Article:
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Electronic Arts' Tiburon studio is one of the most important for the firm, producing the gigantic-grossing Madden NFL - but, as Gamasutra finds out when talking to studio head Philip Holt on location, methodology, and process, it's not quite all fo

June 24, 2008

22 Min Read

Author: by Christian Nutt, Staff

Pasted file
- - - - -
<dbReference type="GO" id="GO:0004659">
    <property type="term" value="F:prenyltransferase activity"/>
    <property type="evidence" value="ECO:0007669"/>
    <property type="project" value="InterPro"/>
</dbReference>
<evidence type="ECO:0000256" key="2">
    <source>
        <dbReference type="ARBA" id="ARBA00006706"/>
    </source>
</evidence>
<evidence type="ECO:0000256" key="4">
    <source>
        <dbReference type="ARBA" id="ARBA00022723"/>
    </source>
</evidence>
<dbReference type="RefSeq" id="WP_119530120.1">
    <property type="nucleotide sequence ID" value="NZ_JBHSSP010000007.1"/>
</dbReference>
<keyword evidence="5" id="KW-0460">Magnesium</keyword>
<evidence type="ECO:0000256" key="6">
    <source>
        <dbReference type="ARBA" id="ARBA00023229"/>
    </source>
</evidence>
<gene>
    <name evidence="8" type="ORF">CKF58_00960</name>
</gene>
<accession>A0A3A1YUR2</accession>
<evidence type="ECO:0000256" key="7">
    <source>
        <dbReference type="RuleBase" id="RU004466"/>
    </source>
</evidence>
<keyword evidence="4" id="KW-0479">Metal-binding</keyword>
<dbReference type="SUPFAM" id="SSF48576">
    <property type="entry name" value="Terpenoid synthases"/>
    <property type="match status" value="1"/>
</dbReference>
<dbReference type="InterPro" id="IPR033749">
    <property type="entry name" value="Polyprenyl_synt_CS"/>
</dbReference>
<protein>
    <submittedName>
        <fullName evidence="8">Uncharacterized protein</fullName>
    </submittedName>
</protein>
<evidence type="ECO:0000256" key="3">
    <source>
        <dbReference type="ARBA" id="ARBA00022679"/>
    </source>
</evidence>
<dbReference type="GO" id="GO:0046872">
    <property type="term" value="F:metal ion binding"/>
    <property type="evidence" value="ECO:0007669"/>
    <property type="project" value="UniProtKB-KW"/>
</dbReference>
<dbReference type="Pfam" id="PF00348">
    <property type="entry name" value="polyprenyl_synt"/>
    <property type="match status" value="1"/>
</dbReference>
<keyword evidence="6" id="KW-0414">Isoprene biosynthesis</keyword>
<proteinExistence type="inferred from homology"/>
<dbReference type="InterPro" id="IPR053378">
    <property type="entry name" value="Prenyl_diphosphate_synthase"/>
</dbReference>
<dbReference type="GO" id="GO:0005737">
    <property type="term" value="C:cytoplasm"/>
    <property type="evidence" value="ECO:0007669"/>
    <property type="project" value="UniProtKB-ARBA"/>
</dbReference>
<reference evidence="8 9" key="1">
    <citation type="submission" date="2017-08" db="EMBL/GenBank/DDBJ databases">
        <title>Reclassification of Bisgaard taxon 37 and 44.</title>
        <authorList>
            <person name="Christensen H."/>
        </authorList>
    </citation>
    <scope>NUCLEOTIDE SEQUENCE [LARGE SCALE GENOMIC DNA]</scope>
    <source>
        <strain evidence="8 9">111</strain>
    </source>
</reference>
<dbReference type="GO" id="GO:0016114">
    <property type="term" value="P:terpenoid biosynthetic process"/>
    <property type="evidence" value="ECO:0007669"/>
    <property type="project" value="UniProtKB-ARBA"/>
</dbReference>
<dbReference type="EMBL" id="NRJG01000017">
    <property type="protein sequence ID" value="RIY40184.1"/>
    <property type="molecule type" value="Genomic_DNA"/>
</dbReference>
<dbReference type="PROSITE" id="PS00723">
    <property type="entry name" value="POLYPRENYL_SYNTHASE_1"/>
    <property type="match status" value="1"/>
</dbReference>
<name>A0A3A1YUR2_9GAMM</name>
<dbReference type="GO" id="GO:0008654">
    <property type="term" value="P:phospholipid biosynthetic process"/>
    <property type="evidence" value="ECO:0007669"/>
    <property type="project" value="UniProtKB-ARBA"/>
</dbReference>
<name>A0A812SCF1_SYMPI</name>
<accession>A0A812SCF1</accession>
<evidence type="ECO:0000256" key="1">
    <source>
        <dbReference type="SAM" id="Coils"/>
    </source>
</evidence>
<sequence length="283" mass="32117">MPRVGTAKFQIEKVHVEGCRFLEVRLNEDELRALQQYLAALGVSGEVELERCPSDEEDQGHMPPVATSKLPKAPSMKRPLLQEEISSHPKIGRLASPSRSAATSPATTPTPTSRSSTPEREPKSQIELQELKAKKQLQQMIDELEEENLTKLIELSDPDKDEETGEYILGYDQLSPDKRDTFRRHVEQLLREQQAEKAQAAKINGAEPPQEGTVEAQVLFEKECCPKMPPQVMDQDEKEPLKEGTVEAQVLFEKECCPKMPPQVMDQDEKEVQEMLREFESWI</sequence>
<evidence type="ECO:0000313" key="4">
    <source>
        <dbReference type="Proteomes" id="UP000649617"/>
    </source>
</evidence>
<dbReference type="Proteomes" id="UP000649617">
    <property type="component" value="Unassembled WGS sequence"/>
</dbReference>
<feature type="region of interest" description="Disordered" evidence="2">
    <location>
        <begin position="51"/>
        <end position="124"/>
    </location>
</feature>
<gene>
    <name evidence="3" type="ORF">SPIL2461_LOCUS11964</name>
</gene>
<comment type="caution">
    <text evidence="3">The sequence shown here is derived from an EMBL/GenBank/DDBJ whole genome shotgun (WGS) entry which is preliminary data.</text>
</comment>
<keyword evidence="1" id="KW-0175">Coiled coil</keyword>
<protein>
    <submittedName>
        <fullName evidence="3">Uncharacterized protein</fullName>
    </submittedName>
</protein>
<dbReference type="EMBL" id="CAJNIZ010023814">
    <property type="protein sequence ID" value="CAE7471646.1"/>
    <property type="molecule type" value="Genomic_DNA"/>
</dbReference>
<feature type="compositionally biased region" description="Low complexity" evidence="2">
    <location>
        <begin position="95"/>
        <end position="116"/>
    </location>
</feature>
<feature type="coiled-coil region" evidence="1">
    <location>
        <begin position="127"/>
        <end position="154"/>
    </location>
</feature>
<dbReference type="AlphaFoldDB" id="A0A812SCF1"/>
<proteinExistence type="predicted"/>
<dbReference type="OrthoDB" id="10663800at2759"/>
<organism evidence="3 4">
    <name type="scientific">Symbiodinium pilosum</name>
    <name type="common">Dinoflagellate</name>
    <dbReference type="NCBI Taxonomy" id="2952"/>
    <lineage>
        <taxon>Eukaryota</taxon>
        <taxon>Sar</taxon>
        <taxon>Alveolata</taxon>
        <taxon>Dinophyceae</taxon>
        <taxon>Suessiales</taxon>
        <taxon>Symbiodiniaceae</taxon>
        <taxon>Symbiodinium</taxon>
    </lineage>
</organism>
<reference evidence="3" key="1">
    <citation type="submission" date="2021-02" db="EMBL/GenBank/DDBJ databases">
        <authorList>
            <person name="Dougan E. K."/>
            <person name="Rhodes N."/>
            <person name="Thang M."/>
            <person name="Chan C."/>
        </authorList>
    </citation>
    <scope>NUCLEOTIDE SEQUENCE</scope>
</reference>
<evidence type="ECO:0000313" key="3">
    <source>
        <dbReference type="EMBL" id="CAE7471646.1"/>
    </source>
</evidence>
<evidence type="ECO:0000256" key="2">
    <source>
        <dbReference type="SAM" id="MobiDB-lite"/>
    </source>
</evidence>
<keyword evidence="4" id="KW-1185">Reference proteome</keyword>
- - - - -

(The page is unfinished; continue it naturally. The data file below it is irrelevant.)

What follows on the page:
For over a decade, Florida-based EA Tiburon - founded as Tiburon Entertainment before being acquired by Electronic Arts in 1998, has served as the primary developer of Madden NFL, one of the highest-revenue franchises in gaming history. In 2004, EA Sports acquired exclusive rights to the NFL in video games, further cementing Madden's position in the industry while drawing criticism from industry observers for the move's effective stifling of competition. Through this, Tiburon itself has remained unusually low-profile for a studio responsible for so many dollars. In addition to Madden, it essentially serves as the guardian of all EA football franchises, as well of other sports series such as Tiger Woods PGA Tour and NASCAR. To help fill in some of the blanks, Tiburon general manager Philip Holt sat down with Gamasutra, discussing the legacy of the Madden juggernaut, the necessity of regularly shipping a game on an 11-month dev cycle, Tiburon's rivalry with sister studio EA Canada, and his thoughts on the NFL exclusivity deal. You guys are responsible for most of the [football] titles, but NFL Street isn't Tiburon. Or is it? PH: Street's always been at Tiburon. We're basically responsible for all of the NFL titles, all the football products. We do Tiger Woods, we do NASCAR, and a few other smaller titles. EA Sports GameShow, which is a pretty cool, innovative title, is out of our studio. Our sister studio, obviously, is EA Canada in Burnaby, and they do FIFA, NBA, NHL, those kinds of things. EA recently opened a NASCAR-oriented studio in North Carolina. Is that an adjunct to Tiburon? PH: Yep. It's a small group; there are nine, ten guys. Oh, really? PH: Yeah. And they're building NASCAR 09 for PS2 this year, then we're looking at what they're going to do next, and it's likely to be the NASCAR business. And then they would ramp up accordingly? PH: Yeah, exactly. The sports business is perceived as the bread and butter of EA, and the king of the sports business is Madden. You're basically in the driver's seat there, but what do you think of the situation? PH: Well, it's fantastic, right? It's just really gratifying. I mean, everybody in the industry works really hard on stuff, and everybody cares about the titles they're working on. But to be able to put in that same level of effort and dedication, and then see it rewarded with, you know, 8 or 9 million people every year, and with the kinds of launches that only EA Sports can put together - where we take down Times Square in New York, and Ozzy's playing at your launch - is a pretty cool deal. So just seeing that kind of pop cultural phenomenon around the title is just really great for our guys. There are a lot of people in the studio that grew up playing Madden. It started on the Genesis versions, and so it's kind of a dream job for them to be able to contribute to something that has such a legacy. A lot of game developers really like the core games, and some of them probably wouldn't be as well suited on the design side to work on a Madden game. How do you find the right people? PH: Well, we look for people who have passion for what they're doing. So, some people come, obviously, because they're interested in a sport that we're working on, but there are a lot of technical challenges and creative challenges that are unique to our business, that I think a lot of people are there to do. When I talk to people from the studio about what they love about being there, invariably they say it's the people. And so, I think people find the sources of inspiration and passion in a lot of different ways, and everybody's there for different reasons. So clearly, a lot of people are going to call us because they want to work on a football title, but I think the opportunity to work in a place that has the kind of legacy and history that Tiburon does is equally attractive to other people. Now, next-gen development takes a lot of resources, big teams, and usually a lot of time, and you have to ship a Madden game every year. Do you do alternating teams? PH: No, it takes us about eleven months to put it out. It's a unique problem in the sports business, because the level of expectation from our audience, from our customers, is no different than it is for any top five title, and yet we have eleven, twelve months to put a game together. So we've, I think, focused on certain areas of how we build games to facilitate that. Whether it's our design approach, or a sort of maturity and success of our project management techniques, just to really know where we are, and be predictable, and parallelize a lot of work across a wide group of people, is a key to our success. Like you said, the people have high expectations, and they aren't going to drop sixty dollars on a roster update, as much as that's a joke about Madden. So what is that efficient way of working, to make sure you have everything locked down and ready for production? PH: Every hour of time is precious for us, and so we don't want to explore anything that we don't think is going to be really cool and people are going to really like, and that is not going to meet our capacity to build. So we do a lot of very rapid exploration of ideas. We do a lot of rapid estimation, and we're really, really focused on understanding where we are with respect to capacity of our team, so that at any given time we are not pursuing something that doesn't have a good chance of making it into the product. Are you using agile development? PH: Somewhat. For us it's that our requirement is to be highly predictable and highly transparent through the organization. So, again, with having that crown jewel, you talk about being in the driver's seat, but in many respects there are a lot of drivers on that bus. So we need to make sure that from [the top] all the way down, people have a good understanding, a good comfort for where we are, and that we're going to build a great game every year. It's sort of a unique challenge in that respect. Is Tiburon only doing sports titles presently? I know there was recently something shown that is an unnamed [Nintendo DS] experimental platformer. PH: Yeah, that's right. That's in our studio. That was something someone just did on their own. That product, is it going to be a Tiburon game? PH: Yep. Do you like to see that kind of thing happening? PH: Absolutely. It's great for the studio. The guy was clearly passionate about the idea, and asked for a couple weeks of time trying to develop a core concept. He presented it, and it was a really good idea, so we said, "Here's some runway. See what you can develop." There are a number of products which have actually come to being in that fashion. In fact, GameShow started out exactly that same way. Two guys had a great idea, presented the idea, and we said, "It's really compelling. Let's give you a little bit of funding, a little bit of time, a couple of people, and see what you can do." Then we revisit those kinds of things, and as they show promise, they get resources, get a team, and ultimately it shows up on the market. Obviously there's a lot of creativity and passion that has to go into making sports games, but given their need to hew to the realism of the actual sport, is it harder for people to get a sense of the personality of your studio? Do you think that we're going to see more non-sports projects out of your studio? PH: Yeah, I think it's hard to speculate on what's coming out that's not necessarily a core sports title for us. But yeah, I think that as good ideas emerge, we try to find good ways of making them happen. And the project you're speaking to is definitely one of those cases. I think one of the challenges, with respect to personality of the studio - and I agree with the comment - is that for so long, because our EA Sports brand, is so powerful and pervasive in the industry, that brand really becomes the face of the studio. Tnd that's a key reason why I'm here today - to show that behind the game, there's a bunch of really, really passionate guys that love football. They love sports, they love working on this kind of stuff. We have 96 fantasy football teams in the studio; there are three leagues, and you have to get promoted from one league to the next to get to the top league. The guys are pretty serious about what they're building. So yeah, it sounds like it's absolutely football central, basically. PH: I mean, that's the football group, but then there's the Tiger team. I think one of the reasons that football has been a success has been because we've developed a really strong culture of football. The guys that are there, they live and breathe football every day, and that's one of the things that makes the game special. But the golf guys are just as crazy about golf, the NASCAR guys are just as crazy about NASCAR. I think when you have an absence of that love for the sport, that lack of passion that really comes through, and I think you start seeing problems in how the game gets executed. Do you think the physical location of your studio affects your development in any way? Does it attract people who want to work on your title, or is it just how things evolved? PH: Well it certainly is how things evolved. I don't know that when the three founders started the studio back in '95, I don't think they anticipated that we'd be this size, and have the kind of success that we do today. I don't know that that was a strategic decision, outside of just that [John] Schappert, one of the core founders, was from Florida, and it was an inexpensive part of the country, with really high quality of life. So it was a really good place for them to start. There are certainly pros and cons of being geographically isolated from the industry. I think it's a toss up. The good news for us is that there are ups and downs in anybody's work life, and when there's a down, if you're in San Francisco, Los Angeles, Seattle, or Vancouver, you can get another job at lunch. For our people, it's a cross-country move they're contemplating. Equally, to get somebody to come work for us, a lot of people are relocating, so it's a bigger challenge. But when we look at the kinds of people that we try to attract, we focus on a lot of regional schools, so we try to cover the entire Southeast. And for veterans in the industry, the one thing we can really offer [is more affordability]. I was just talking to a guy this morning, and he said he loves working in San Francisco, but he can't afford a house. He knows that he's got friends that work at Tiburon; he knows that they all own houses. That's a big deal for people that are a little bit older in their lives, and starting families, and things like that. So Florida is a great place for that. How have you, as a studio, been doing on quality of life stuff? Especially with eleven-month schedules, I imagine there's a lot of pressure to get it out the door. Do you have crunch problems? PH: The only way that we can be successful is if we have the best team. It's our single greatest asset. When I look at Dale Jackson, the executive producer of the title, or Richard Wifall, our CTO - he was a co-op back in 1995. These guys have been in the studio for ten, twelve years, and they're running big chunks of our business now. They're really key guys. So their contributions ten years ago were important then, but it's really the experience that they've gained over the last decade that has allowed Tiburon to be the kind of place that it is. It's a legacy that they've created. We look at issues around the quality of life for our people very, very seriously. I think we've tried to develop that make our work very, very plentiful, very predictable, and very much focused on the health and well-being of our team. Obviously, a few years ago, this started to come to a head, and EA was one of those companies that was in the middle of the controversy. It does seem like Tiburon's it's a little bit more out in left field from an overall industry perspective. PH: Yeah, that's a key part of why I'm here. For a long time there was a bit of a veil of secrecy around how we do things. My point of view is that I think that we have a lot to contribute, and we have a lot to learn from everyone else, and I don't think that we've done a great job of engaging the game development community at large, and talking about what's cool about working at Tiburon. So that's a part of what we do. I've been in the industry now for, I think, fifteen-some years, and I've worked in a number of different companies. I think everybody struggles with these kinds of challenges, and one of the reasons it attracted me to Tiburon in particular is that I think that there is a clear commitment, and a desire to address meaningful and systemic changes, for people to have really viable, long-lived careers. And there's an ability and a platform to do it. So, when you're looking at something like an annual title, and you're looking at something as big as Madden, it's one of the best platforms to address these kinds of issues head-on. What do you think about the exclusivity of the NFL license? Has that benefited your studio, besides from the predictable financial advantage? PH: Yeah, absolutely. We love working with NFL, and there's so much that that brings. Not only to the title, and the market opportunity for us, but just having a really close partnership with the NFL has made certain things a lot easier to do. So, having that extended, we couldn't be happier about it. But didn't you guys have a close relationship with the NFL before the exclusivity? PH: Yeah, but I think there are certain opportunities that are available to us because of the exclusivity. What do you think about having competition? Don't you think the competition in the industry creates a greater sense of creativity, a broader option for the consumer? PH: There are two ways to address that. The first is that we look at our competition as the top 5 titles in all platforms, every single year. I think when you find yourself in a position where you have majority share, you need to redefine your competitive sense. It's sort of the General Electric way: once you're at the top of your business, you have to redefine your business so you're no longer at the top, and you have to compete. So we certainly do that. Then internally, the guys, like I said, are very passionate about building the best football game ever, and our goal every year is to make obsolete last year's version. So, the focus and the drive from the team is clearly there, to make a great, great experience. There is a certain characterization of the guy who buys Madden and Gran Turismo and that's about it. Do you find that realistically you're competing less with the other big titles? PH: I think when you're selling to 8 and 9 million people a year, everybody comes to the title with different expectations. There's certainly a hardcore football fan base that's there every year, and loves what we do, and follows us avidly. Then you have the "hit-driven" buyers, who are looking at two or three purchases a year, and they're buying the things that are at the top of the charts. So, in that respect, absolutely you are competing with things like Halo, things like Grand Theft Auto. We certainly look at those titles very carefully, even from an analysis standpoint. If people are just deciding, "What am I going to buy this year? I've got sixty bucks in my pocket. I'm buying one title. I'm going in the store," then we need to be sure that Madden has a really strong argument for why they should be buying us instead of someone else. With that broad audience base, it's probably like a bell curve. At one end there's people who are really casual and just like football, and don't even buy it every year. Then there's a wide swath of people who are average, who watch football on TV. Then at the far end there are the really hardcore people. How do you keep the game satisfying for that whole range? PH: That's one of the big challenges in design, that you are having to provide features for everyone. We look at certain kinds of features that we consider 'depth' features. Franchise Mode and Superstar Mode tend to get lots of play from the hardcore audience. Some of the hardcore guys, they love the online competition, and that's all they play - they play head-to-head against their friends, and whoever else is online. Casual people, they love just playing plain out. They want to play their favorite team against whomever else, maybe with a buddy on their couch, or by themselves. Behind all that is a need for a really high quality, innovative experience. And if we don't deliver that, then we're not going to satisfy the variety of people out there. So core to everything we do, we have to make a great experience. Our fans deserve the best thing that we can possibly deliver. Have you ever looked back at a title in recent years, with some great ideas that didn't quite work out, and thought, "Well, maybe next year," or are you satisfied with every one that's shipped? PH: Tough question. I think that you can always look back and find faults in your own work. There's a guy in the studio who's a scratch golfer, and he doesn't want to work on the Tiger game, because he's such a passionate guy about Tiger, and he knows that when you work on a title, you get to see all the warts there, and he doesn't want it to diminish his enjoyment of the game. I think that, for us, we love to see the really great reviews, but when we start planning for next year, it's the more critical reviews that are actually more helpful. And in terms of informing our design for the following year, we see what the reviewers are saying, we look at all the forums, we watch the wishlists, and we talk to our community guys - there are a lot of fan sites and forums - all that stuff becomes really, really valuable input in terms of next year's design. Do you feel that if Madden started to go downhill, there'd be a period for probably a couple years, where sales wouldn't decrease, partially because it's the only game in town, and partially because everyone's been so used to it for years and years? Do you think that you have a safety net that provides some blinders if things are going downhill, or is the fan base so passionate that you get that feedback that you need? PH: Well, I think you know that some of the strongest fans are actually working on the game. There's an internal quality standard. People are proud to put their name on that title. They're proud to have Tiburon's mark on the title. I think that they wouldn't be satisfied with producing something that they couldn't stand behind. Again, I think, because of Madden's place inside the industry, and inside of EA, there is zero tolerance for allowing quality to slide over the years. While I do think there is brand equity that can carry forward, it's not something that we really think about, because that's not an option for us. But even if not relying on it, it could be a limiting factor, or a blinder to what might be going on with the title. Do you think that could be a potential pitfall? PH: Like I said, we look at all the reviews. We read all of that stuff. We read all of the forums that we can. We host community days in the studio, and bring people in who are passionate enough that they've got a website about our games. I think we're pretty in touch with our audience, and we feel like we're accountable to them to deliver a great experience. Did you guys do the Wii versions of the recent sports games, like Tiger and Madden on Wii? PH: Tiger Wii was produced out of Tiburon, and it was actually developed out of Salt Lake. And Madden Wii was developed out of Vancouver. There's a really close partnership, so the franchise is really owned in our studio. Whether development is in our studio, or with an external developer, or with another EA studio, there's a really close partnership with us overseeing the production. I think the most recent Wii versions, where you really tried to ramp up the Wii features of it beyond the initial Wii versions, which were more like PS2 versions Wii with a little bit of tweaking, have shown that to make a hit on the Wii, you really have to make a Wii game. How do you feel about that? PH: I think that's true for every platform, that you need to be delivering an experience that really takes advantage of the capabilities of the hardware, and understands what the audience is looking for with that platform. To me, that's the biggest transition that we've gone through in this cycle. It used to be the case that you could put out a singular experience across as many platforms as possible, and I think that, clearly, we're seeing a very, very different demographic and customer expectation on different kinds of platforms. There are certain brand values and attributes that have to be present for any NFL game, but clearly we're looking at, "How do we take advantage of the hardware? How do we deliver an experience that customers are really going to appreciate?" There are probably pros and cons to doing like a sports game on the Wii, the obvious pro being the motion control adding a sense of realism, and the con that since sports games are so based on realism, the best graphics help a lot. How do you find the balance that makes the game work? PH: Well, even on the Wii platform, you're going to have people who, that's their only platform at home, and they want a great Madden experience. They want a great NFL experience, and so they go buy Madden. Then you have people who are there because of the gameplay that's unique to the Wii platform, and they pick up Madden because there's something interesting and unique there. Again, I think it's really trying to understand how you take advantage of the platform, and how you really understand the market. Rivalry is a big element of sports. Do you have a team rivalry with EA Canada? PH: Well, sure. (laughs) I should say that there's always that kind-of good natured competition, but there's a huge amount of sharing. You know, across EA Sports, there are a lot of people. Fifteen to eighteen hundred people. How do we bring that to bear? When we're competing in the market, the team has to compete against eighteen hundred people in sports, not just the fifty guys that are working on that product. So there's a lot of technology that is shared across the organization, and there are a lot of ideas that are shared across the organization. That has a huge advantage for us. So there's a lot of that that goes on, but absolutely, we talk about how we go prank their campus, and stuff like that. Tech sharing is an interesting point. You have to have robust tech solutions, I'm sure, to ship the game every year, without missing a beat. Can you talk about the tech sharing arrangement you have? PH: I guess there are two ways that tech is shared. A team will pioneer a feature, or a technology solution, and one of the evaluations is that they're looking at how to scope it and schedule it. "Is this something that we really want to share? Is there a strategic advantage here?" But rather than just coding it a custom solution for a single project, sometimes we'll specifically invest in technology so it can be shareable. And then that technology is handed off.